Are Doctor Mothers the Superbeings? An Autoethnographic Reflection
Department of Anesthesia, Asian Institute of Medicine, Science and Technology, Bedong, Kedah Darul Aman, Malaysia
Corresponding Author: Shivali Shamsher, Department of Anesthesia, Asian Institute of Medicine, Science and Technology, Bedong, Kedah Darul Aman, Malaysia, Phone: +60 0126987687, e-mail: email@example.com
How to cite this article Shamsher S. Are Doctor Mothers the Superbeings? An Autoethnographic Reflection. J Basic Clin Appl Health Sci 2019;2(4):153–155.
Source of support: Nil
Conflict of interest: None
Doctor mothers have dual responsibility. In addition to the professional responsibility doctor mothers are home makers as well. They are responsible for patient care, administration, teaching, research, community outreach at the same time nursing their children, providing for their basic needs, household chores (cleaning, washing, cooking etc.) and most importantly being physically present for the tender loving care of their children in times of need. The journey of doctor women into motherhood is filled with various challenges of multiple roles with dual responsibility making them vulnerable to stress and burnout. Juggling successfully between the work life balance requires them to be Superbeings to keep stress and burnout at bay. The struggles and difficulties can be turned into hope and beautiful better life with the help of supportive spouse and family, understanding and cooperative colleagues, friendly working environment and mother friendly institutional policies. Good day-care facilities with trustworthy domestic help will be the cherry on the cake.
Keywords: Autoethnography, Burnout, Work-life balance.
Women in Malaysia have outnumbered men in top professions like dentists, lawyers, accountants and doctors. However, the fairer sex still trails behind when it comes to holding decision making posts in top public listed companies (PLCs).1 This autoethnography tries to reason out this gap.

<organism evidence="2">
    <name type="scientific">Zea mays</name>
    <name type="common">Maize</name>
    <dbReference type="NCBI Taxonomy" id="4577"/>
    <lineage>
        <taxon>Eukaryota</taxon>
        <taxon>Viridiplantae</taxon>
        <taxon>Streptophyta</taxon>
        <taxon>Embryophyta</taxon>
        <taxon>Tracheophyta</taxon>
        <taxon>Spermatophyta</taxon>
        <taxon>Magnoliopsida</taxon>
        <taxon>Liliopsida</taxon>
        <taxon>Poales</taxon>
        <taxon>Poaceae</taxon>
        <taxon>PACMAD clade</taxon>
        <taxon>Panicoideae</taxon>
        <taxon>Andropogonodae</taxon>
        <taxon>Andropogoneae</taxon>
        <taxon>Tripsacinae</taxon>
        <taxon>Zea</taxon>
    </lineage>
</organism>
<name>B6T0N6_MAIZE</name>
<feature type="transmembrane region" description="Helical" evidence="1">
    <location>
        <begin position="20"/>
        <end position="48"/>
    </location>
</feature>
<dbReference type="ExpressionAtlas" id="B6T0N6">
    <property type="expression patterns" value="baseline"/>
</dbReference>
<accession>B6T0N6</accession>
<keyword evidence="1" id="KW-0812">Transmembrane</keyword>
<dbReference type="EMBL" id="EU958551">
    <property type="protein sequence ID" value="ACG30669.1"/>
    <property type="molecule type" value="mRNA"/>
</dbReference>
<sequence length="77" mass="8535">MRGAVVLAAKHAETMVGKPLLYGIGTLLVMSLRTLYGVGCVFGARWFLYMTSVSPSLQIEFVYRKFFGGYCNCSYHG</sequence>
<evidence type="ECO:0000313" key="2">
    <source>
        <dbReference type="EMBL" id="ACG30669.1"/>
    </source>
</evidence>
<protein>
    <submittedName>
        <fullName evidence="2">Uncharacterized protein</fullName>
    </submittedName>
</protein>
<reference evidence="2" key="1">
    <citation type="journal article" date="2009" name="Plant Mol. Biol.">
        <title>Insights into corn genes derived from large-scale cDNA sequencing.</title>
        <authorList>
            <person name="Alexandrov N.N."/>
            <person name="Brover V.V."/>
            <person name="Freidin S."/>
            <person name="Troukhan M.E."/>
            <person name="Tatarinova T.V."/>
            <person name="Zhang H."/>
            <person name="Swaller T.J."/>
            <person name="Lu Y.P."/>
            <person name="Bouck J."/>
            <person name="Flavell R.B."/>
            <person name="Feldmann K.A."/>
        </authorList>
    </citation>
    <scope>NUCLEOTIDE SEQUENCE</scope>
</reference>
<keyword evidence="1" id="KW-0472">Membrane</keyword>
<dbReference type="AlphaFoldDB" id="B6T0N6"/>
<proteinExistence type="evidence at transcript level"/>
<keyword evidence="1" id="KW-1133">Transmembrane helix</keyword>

This article is a narrative, which is an attempt to validate my experiences with navigating multiple identities. I hope to illuminate others (professional mothers) who may correlate to my anecdote.
In today’s world of cutthroat competition and professionalism, doctors are not limited to seeing patients and prescribing medicines; they are expected to do administrative work, teaching, community outreach, as well as research. They are continuously growing in their careers and are being assessed for their capability at each step. If one is not career oriented, she tends to be left out and the subordinate takes over. Somewhat making it even more difficult for female doctors. Female doctors are not exempted from the household responsibilities, which since ages automatically come under female’s territory. Furthermore, once female doctors get married, they spontaneously become managers of the house. And if the blessings continue and they do well to manage all spheres of their life, they are promoted as mothers, increasing suddenly their responsibility to an altogether different level. They have their children all the time in their mind. At the same time they are expected to work wholeheartedly for the benefit of the patients ignoring their own personal needs.
Medicine has made it crystal clear that an expecting mother has special needs (physiological changes of pregnancy).2 As the age of the mother increases especially in medical careers so does the complications. Does the medical profession cater to these special needs of pregnant doctors? Do they get enough physical, mental and social support keeping in mind the drastic process they are going through or are they looked at as availers of medical/maternal leave?
Do doctors who are nursing mothers have the liberty to choose to continue breastfeeding after the maternal leave ends which is usually 2–3 months? Mostly not, because of pressure of professional workload, they are not allowed “personal time” though there are “Breast feeding rooms” in every hospital in accordance with the government policy supporting breastfeeding.
Doctor mothers leave their infants and children under someone else’s care. “In times of emergency how fast can she make arrangements to reach back?” Questions like this do haunt every mother. Who does even think of providing her the assurance?